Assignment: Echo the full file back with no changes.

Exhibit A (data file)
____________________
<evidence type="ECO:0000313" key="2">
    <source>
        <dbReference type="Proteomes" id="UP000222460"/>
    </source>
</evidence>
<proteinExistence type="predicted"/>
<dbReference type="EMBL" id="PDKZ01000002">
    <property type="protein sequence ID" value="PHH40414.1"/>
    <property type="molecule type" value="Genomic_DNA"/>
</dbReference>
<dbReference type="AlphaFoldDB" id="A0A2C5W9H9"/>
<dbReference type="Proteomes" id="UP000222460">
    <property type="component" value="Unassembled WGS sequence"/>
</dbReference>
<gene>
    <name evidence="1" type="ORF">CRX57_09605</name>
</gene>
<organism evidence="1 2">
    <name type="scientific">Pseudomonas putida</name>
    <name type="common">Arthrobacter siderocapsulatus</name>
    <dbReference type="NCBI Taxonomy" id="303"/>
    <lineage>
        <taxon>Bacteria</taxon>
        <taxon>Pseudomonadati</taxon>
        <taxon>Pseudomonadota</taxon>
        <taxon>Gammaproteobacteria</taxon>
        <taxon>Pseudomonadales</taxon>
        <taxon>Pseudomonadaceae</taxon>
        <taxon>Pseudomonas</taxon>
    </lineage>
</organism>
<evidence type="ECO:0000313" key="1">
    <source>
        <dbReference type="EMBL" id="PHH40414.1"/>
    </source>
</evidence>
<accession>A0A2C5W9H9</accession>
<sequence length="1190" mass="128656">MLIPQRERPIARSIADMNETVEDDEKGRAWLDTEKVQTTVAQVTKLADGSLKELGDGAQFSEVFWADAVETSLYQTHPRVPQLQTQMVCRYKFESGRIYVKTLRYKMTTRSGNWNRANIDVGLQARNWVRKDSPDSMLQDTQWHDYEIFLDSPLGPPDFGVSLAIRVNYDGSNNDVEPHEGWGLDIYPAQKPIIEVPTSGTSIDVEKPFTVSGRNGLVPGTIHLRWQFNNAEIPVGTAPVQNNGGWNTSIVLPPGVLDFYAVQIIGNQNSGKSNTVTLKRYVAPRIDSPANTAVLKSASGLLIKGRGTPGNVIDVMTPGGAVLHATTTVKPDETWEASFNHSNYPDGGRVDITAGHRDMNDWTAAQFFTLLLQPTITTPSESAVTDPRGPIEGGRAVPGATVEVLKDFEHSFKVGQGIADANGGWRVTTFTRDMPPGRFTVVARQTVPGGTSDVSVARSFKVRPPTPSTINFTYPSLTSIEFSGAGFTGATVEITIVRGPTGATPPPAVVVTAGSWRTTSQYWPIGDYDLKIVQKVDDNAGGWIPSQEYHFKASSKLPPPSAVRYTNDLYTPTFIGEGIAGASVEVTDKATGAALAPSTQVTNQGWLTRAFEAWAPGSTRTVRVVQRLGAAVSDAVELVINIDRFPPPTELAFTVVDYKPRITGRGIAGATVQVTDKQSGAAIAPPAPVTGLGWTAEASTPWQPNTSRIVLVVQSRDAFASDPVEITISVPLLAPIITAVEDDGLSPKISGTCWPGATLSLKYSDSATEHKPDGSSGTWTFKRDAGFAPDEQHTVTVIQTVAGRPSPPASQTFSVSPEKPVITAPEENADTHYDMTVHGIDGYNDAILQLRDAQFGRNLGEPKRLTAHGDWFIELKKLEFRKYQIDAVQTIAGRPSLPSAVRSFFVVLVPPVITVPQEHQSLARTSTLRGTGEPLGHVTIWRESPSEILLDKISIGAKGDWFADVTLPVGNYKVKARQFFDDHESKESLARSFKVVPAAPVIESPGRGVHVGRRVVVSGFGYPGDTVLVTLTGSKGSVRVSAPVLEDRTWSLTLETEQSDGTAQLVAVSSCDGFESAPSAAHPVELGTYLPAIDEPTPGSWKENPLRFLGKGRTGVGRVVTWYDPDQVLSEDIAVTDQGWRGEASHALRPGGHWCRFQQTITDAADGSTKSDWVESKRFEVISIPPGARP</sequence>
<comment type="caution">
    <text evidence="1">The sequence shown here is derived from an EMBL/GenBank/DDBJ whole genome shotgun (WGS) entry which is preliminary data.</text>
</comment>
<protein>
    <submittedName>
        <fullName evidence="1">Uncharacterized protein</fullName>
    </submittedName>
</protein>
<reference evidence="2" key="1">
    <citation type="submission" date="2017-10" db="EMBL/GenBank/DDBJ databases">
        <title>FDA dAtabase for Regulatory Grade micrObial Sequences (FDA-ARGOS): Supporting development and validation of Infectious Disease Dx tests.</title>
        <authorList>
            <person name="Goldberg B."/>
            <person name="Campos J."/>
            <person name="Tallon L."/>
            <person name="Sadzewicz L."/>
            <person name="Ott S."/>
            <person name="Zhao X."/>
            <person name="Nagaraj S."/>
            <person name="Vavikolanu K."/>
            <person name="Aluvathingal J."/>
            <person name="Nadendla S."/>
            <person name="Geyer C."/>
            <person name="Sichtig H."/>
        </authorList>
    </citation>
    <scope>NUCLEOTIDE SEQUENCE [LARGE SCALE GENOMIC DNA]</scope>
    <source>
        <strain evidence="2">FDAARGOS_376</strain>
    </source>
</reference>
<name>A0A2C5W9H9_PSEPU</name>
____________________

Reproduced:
<evidence type="ECO:0000313" key="2">
    <source>
        <dbReference type="Proteomes" id="UP000222460"/>
    </source>
</evidence>
<proteinExistence type="predicted"/>
<dbReference type="EMBL" id="PDKZ01000002">
    <property type="protein sequence ID" value="PHH40414.1"/>
    <property type="molecule type" value="Genomic_DNA"/>
</dbReference>
<dbReference type="AlphaFoldDB" id="A0A2C5W9H9"/>
<dbReference type="Proteomes" id="UP000222460">
    <property type="component" value="Unassembled WGS sequence"/>
</dbReference>
<gene>
    <name evidence="1" type="ORF">CRX57_09605</name>
</gene>
<organism evidence="1 2">
    <name type="scientific">Pseudomonas putida</name>
    <name type="common">Arthrobacter siderocapsulatus</name>
    <dbReference type="NCBI Taxonomy" id="303"/>
    <lineage>
        <taxon>Bacteria</taxon>
        <taxon>Pseudomonadati</taxon>
        <taxon>Pseudomonadota</taxon>
        <taxon>Gammaproteobacteria</taxon>
        <taxon>Pseudomonadales</taxon>
        <taxon>Pseudomonadaceae</taxon>
        <taxon>Pseudomonas</taxon>
    </lineage>
</organism>
<evidence type="ECO:0000313" key="1">
    <source>
        <dbReference type="EMBL" id="PHH40414.1"/>
    </source>
</evidence>
<accession>A0A2C5W9H9</accession>
<sequence length="1190" mass="128656">MLIPQRERPIARSIADMNETVEDDEKGRAWLDTEKVQTTVAQVTKLADGSLKELGDGAQFSEVFWADAVETSLYQTHPRVPQLQTQMVCRYKFESGRIYVKTLRYKMTTRSGNWNRANIDVGLQARNWVRKDSPDSMLQDTQWHDYEIFLDSPLGPPDFGVSLAIRVNYDGSNNDVEPHEGWGLDIYPAQKPIIEVPTSGTSIDVEKPFTVSGRNGLVPGTIHLRWQFNNAEIPVGTAPVQNNGGWNTSIVLPPGVLDFYAVQIIGNQNSGKSNTVTLKRYVAPRIDSPANTAVLKSASGLLIKGRGTPGNVIDVMTPGGAVLHATTTVKPDETWEASFNHSNYPDGGRVDITAGHRDMNDWTAAQFFTLLLQPTITTPSESAVTDPRGPIEGGRAVPGATVEVLKDFEHSFKVGQGIADANGGWRVTTFTRDMPPGRFTVVARQTVPGGTSDVSVARSFKVRPPTPSTINFTYPSLTSIEFSGAGFTGATVEITIVRGPTGATPPPAVVVTAGSWRTTSQYWPIGDYDLKIVQKVDDNAGGWIPSQEYHFKASSKLPPPSAVRYTNDLYTPTFIGEGIAGASVEVTDKATGAALAPSTQVTNQGWLTRAFEAWAPGSTRTVRVVQRLGAAVSDAVELVINIDRFPPPTELAFTVVDYKPRITGRGIAGATVQVTDKQSGAAIAPPAPVTGLGWTAEASTPWQPNTSRIVLVVQSRDAFASDPVEITISVPLLAPIITAVEDDGLSPKISGTCWPGATLSLKYSDSATEHKPDGSSGTWTFKRDAGFAPDEQHTVTVIQTVAGRPSPPASQTFSVSPEKPVITAPEENADTHYDMTVHGIDGYNDAILQLRDAQFGRNLGEPKRLTAHGDWFIELKKLEFRKYQIDAVQTIAGRPSLPSAVRSFFVVLVPPVITVPQEHQSLARTSTLRGTGEPLGHVTIWRESPSEILLDKISIGAKGDWFADVTLPVGNYKVKARQFFDDHESKESLARSFKVVPAAPVIESPGRGVHVGRRVVVSGFGYPGDTVLVTLTGSKGSVRVSAPVLEDRTWSLTLETEQSDGTAQLVAVSSCDGFESAPSAAHPVELGTYLPAIDEPTPGSWKENPLRFLGKGRTGVGRVVTWYDPDQVLSEDIAVTDQGWRGEASHALRPGGHWCRFQQTITDAADGSTKSDWVESKRFEVISIPPGARP</sequence>
<comment type="caution">
    <text evidence="1">The sequence shown here is derived from an EMBL/GenBank/DDBJ whole genome shotgun (WGS) entry which is preliminary data.</text>
</comment>
<protein>
    <submittedName>
        <fullName evidence="1">Uncharacterized protein</fullName>
    </submittedName>
</protein>
<reference evidence="2" key="1">
    <citation type="submission" date="2017-10" db="EMBL/GenBank/DDBJ databases">
        <title>FDA dAtabase for Regulatory Grade micrObial Sequences (FDA-ARGOS): Supporting development and validation of Infectious Disease Dx tests.</title>
        <authorList>
            <person name="Goldberg B."/>
            <person name="Campos J."/>
            <person name="Tallon L."/>
            <person name="Sadzewicz L."/>
            <person name="Ott S."/>
            <person name="Zhao X."/>
            <person name="Nagaraj S."/>
            <person name="Vavikolanu K."/>
            <person name="Aluvathingal J."/>
            <person name="Nadendla S."/>
            <person name="Geyer C."/>
            <person name="Sichtig H."/>
        </authorList>
    </citation>
    <scope>NUCLEOTIDE SEQUENCE [LARGE SCALE GENOMIC DNA]</scope>
    <source>
        <strain evidence="2">FDAARGOS_376</strain>
    </source>
</reference>
<name>A0A2C5W9H9_PSEPU</name>